Interesting read, thank you. You may like to know, though, that our Branch guidelines on writing pub descriptions for the GBG (I'm not sure where they came from) specifically state that we shouldn't mention the pub does good real ale, as it should be a given. I wonder if other branches do likewise?

Cooking Lager said...

Please forgive me if I have been unduly negative about the endeavours of beer enthusiasts and if I have come across as suggesting futility I can only apologise. Going in pubs, if that is what you enjoy, is no more futile than any other activity done for pleasure and only futile in the sense that everything is ultimately futile and pointless.

What I do like to needle is irrational behaviour. Whether that is crafties exhorting us to pay more for beer to support brewers (as an aside I am in favour of companies paying more for IT contractors to support IT contracting, but that is different entirely) or people forking out £13.40 for a beer thinking they are paying for the liquid in their glass when they are paying for the liquid the artisanal experimenter has poured down the drain unsold due to failed experiments.

Or the irrational behaviour of CAMRA campaigners persisting with repeating nonsense because they want it to be true, not because it is. No other product is the “pinnacle” that requires you to buy a book to ensure you only consume it where it is not rotten & requires etiquette advice on complaining because of the certainty that you will at some point be served muck they will decline to replace. Not cars, not clothes, not hot dinners. Just cask beer. It’s not the pinnacle of the brewers art, get over it. It’s a product like any other. Enjoy it for what it is.

It is sad the crafties have copied this campaigning perspective from CAMRA and wish to campaign for their cloudy overpriced muck rather than simply get about enjoying something they clearly like & think is worth the money they pay for it.

It is not futile nor difficult to simply go about enjoying what you like and not look down your nose at normal people. It’s harmless to form a club about it and hang about together. It’s like them metal detectorists off my favourite telly show about metal detectorists with Toby Jones in. It’s time to simply go about enjoying what you enjoy.

Curmudgeon said...

I know it's a deliberate policy so as not to antagonise licensees, but WhatPub? is of limited value in choosing pubs to visit as it deliberately avoids any qualitative judgments. I've been in several that sounded appealing on paper but turned out to provide disappointing beer and/or atmosphere. In some the description, while not actually incorrect, is quite misleading.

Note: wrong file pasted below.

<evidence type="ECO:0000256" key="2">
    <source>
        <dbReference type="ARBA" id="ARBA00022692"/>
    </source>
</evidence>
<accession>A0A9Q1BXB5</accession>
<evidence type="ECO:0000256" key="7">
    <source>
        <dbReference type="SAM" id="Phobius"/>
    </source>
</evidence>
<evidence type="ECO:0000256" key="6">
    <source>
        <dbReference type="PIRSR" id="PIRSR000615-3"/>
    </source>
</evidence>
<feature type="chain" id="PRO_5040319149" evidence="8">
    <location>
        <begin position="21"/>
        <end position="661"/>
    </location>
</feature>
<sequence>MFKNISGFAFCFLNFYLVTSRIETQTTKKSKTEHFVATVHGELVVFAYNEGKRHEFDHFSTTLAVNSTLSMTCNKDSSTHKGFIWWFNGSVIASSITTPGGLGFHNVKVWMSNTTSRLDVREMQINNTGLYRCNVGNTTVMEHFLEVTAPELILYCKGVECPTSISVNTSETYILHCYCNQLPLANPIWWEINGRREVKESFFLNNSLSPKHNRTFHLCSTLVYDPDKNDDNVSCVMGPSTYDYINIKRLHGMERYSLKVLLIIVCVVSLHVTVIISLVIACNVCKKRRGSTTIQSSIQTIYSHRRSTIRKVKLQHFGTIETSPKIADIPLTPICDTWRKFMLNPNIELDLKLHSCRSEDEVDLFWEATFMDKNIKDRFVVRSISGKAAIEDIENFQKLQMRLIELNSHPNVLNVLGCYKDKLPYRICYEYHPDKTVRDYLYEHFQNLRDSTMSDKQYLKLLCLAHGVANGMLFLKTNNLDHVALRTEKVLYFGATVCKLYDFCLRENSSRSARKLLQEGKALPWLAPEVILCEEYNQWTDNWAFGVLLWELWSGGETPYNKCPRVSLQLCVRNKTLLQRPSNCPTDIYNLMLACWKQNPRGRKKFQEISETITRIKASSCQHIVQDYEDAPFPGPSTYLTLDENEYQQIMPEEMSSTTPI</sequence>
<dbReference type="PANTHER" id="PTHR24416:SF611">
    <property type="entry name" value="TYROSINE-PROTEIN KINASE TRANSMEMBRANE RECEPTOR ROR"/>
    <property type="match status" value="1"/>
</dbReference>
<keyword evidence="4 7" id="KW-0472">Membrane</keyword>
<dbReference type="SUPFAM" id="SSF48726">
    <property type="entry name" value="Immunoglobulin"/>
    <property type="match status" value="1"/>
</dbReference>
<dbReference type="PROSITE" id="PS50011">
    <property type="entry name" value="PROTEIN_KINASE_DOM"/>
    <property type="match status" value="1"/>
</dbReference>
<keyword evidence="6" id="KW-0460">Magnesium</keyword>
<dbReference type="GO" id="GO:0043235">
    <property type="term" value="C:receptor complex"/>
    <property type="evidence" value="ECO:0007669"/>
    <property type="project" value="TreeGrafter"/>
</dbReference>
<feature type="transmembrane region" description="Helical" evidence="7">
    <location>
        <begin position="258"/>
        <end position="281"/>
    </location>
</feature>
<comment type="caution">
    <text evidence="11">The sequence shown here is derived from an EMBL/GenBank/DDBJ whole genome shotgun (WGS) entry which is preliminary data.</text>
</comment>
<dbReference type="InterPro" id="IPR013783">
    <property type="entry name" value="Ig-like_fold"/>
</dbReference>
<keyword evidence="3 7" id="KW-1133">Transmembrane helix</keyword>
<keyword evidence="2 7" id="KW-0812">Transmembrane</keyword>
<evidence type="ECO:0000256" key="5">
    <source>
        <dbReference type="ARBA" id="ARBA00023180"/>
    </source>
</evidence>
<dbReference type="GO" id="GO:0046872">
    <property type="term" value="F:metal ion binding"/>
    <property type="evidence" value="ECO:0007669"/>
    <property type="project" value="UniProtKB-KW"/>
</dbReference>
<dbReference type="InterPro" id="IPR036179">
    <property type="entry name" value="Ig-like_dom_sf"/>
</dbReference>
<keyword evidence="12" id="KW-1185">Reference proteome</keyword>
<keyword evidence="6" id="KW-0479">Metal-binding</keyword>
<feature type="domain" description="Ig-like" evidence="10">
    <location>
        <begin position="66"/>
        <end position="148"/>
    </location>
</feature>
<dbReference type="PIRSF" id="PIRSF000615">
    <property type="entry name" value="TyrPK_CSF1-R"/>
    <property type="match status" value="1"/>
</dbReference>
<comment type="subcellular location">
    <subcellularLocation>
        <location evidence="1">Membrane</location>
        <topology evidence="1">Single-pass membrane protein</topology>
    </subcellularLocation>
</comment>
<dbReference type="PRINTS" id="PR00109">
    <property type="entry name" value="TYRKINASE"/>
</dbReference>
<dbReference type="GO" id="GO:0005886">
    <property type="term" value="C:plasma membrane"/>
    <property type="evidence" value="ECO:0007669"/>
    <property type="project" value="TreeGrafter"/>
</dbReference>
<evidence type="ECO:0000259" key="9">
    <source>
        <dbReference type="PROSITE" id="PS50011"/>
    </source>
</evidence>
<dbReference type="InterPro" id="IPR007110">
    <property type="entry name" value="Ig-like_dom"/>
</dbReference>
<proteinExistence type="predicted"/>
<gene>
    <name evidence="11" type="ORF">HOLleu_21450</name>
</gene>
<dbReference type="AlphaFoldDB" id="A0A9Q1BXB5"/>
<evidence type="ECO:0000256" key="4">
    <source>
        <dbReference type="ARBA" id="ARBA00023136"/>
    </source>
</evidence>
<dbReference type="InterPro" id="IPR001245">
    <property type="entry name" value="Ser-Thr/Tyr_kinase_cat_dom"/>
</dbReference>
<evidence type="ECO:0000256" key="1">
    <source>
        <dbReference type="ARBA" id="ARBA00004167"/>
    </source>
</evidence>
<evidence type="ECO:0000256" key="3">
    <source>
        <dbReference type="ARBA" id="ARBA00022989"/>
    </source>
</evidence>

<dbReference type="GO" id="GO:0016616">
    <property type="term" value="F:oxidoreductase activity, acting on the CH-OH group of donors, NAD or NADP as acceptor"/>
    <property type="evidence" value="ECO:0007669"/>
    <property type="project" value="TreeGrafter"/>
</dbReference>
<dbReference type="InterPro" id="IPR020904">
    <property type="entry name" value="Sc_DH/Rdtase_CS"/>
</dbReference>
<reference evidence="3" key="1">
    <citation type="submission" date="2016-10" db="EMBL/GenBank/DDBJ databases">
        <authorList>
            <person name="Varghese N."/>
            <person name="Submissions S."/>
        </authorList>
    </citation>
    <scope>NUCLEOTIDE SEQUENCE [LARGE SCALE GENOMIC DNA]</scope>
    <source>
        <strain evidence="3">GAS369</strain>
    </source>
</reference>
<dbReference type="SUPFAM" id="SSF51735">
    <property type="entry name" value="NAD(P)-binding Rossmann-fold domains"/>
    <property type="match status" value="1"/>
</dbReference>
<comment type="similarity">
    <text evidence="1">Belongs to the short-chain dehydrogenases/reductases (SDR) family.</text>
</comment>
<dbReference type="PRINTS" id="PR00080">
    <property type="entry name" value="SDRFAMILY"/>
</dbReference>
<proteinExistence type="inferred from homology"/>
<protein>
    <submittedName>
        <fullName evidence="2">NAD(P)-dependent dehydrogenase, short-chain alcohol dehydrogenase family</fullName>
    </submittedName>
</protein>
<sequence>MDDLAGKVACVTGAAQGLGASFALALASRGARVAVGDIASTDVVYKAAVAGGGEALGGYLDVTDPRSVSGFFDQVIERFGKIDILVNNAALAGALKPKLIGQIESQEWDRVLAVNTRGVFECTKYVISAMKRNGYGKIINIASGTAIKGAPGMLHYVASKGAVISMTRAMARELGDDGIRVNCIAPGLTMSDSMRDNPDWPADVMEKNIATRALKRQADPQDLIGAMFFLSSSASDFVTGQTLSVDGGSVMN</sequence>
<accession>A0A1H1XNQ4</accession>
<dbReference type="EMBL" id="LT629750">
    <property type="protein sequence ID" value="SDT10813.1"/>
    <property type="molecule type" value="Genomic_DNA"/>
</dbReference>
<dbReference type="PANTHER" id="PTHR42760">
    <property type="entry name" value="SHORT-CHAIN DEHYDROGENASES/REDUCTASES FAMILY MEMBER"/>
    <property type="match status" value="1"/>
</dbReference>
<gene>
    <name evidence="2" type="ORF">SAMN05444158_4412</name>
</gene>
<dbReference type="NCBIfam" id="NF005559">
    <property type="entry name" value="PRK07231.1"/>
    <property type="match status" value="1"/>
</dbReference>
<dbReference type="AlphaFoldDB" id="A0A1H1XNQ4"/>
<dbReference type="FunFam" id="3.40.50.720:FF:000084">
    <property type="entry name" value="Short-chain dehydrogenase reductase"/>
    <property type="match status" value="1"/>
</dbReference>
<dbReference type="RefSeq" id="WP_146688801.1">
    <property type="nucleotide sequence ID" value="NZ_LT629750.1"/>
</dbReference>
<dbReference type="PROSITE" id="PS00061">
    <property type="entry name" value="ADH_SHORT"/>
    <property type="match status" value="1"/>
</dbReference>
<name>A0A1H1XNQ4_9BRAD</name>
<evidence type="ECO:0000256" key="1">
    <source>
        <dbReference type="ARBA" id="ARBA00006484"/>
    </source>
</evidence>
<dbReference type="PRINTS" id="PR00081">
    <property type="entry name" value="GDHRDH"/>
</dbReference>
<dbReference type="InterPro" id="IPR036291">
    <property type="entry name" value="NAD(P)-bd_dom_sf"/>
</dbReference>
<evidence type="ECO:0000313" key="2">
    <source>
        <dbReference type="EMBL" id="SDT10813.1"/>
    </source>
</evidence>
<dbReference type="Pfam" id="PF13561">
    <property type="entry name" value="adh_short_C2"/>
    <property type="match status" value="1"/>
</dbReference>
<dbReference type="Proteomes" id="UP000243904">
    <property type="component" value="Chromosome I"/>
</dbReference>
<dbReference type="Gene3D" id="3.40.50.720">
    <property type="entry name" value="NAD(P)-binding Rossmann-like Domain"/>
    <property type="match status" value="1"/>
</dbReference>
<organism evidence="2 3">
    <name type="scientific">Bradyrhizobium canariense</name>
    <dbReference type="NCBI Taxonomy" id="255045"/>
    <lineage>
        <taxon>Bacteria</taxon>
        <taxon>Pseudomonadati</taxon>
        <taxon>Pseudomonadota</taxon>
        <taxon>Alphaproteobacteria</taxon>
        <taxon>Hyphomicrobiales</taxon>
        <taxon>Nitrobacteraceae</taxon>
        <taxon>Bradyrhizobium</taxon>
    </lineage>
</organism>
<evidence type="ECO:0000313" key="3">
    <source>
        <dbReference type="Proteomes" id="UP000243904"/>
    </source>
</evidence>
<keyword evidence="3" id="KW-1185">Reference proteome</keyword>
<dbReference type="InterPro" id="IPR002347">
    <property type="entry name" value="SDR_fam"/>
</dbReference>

As you say, there are various other sources from which you will get recommendations in any particular area. There are some pubs that maintain a reputation even if not in the GBG in any particular year.

Anonymous said...

‘What Craft beers do you have?’

‘cask? Might as well have a dinosaur sandwich with it’

‘What do you mean you don’t sell north California beer ?’.

As a lover of beer, I like to get regularly shit faced , have a kebab and splatter the loo when I get in. As the owner of a CAMRA card I can do this for slightly less money as long as I avoid the geezer with piss pants in spoons.
I will never forget the first day that I met a craft bore. I had barely had 2 pints of Old dimpled dick wad when this guy with a much neater kempt beard called Jasper said “ All this ale is just not acceptable , have you not seen the amazing things they are doing in California with Cascade and nugget ? “ nugget , I haven’t already have I? The first and most infuriating characteristic of your stereotypical Craft aficionado is the outright arrogance and rudeness that is on display every time that they step foot in a bar/pub. Myself and other piss heads have spent years of our lives drinking without wanting to know about the processes and intricate details of the brewing/beer industry. Yet apparently even knowing we do not give a Monkeys a Jasper will tell you all about it.
My second point is bittersweet as I know it comes from good intentions. When the craft scene first started, they genuinely had a fight on their hands to get in the pub, so they secretly grew beards , good on them, It is a lot harder to get in a pub at 15 now.
The best place to witness just how stuck up they are is a new craft ale festival, calling it something that they think trendy like Indie from the 90s err?, “ you must have it in a third glass , scientists from Silicon valley say that is the optimum amount to drink to know whether it is worth £ 25 a half or not”

I just say thank fuck for the Spoons, what with everyone on £6.50 and hour and zero hours contracts we have to drink Tetleys tea at home rather than the beer in’t pub.!

py said...

The quality of cask ale is a big issue - but not just in terms of the quality of dispense, but also the actual quality of the beer offered. No amount of conditioning is going to stop GKIPA tasting like decomposing vegetal matter - and as long as all the cask ales taste like twigs, the punters are going to stick to the lager. The majority of cask ale on offer is mass-market cheap swill that most people think tastes absolutely awful, and they think CAMRA are fucking nuts for trying to promote it.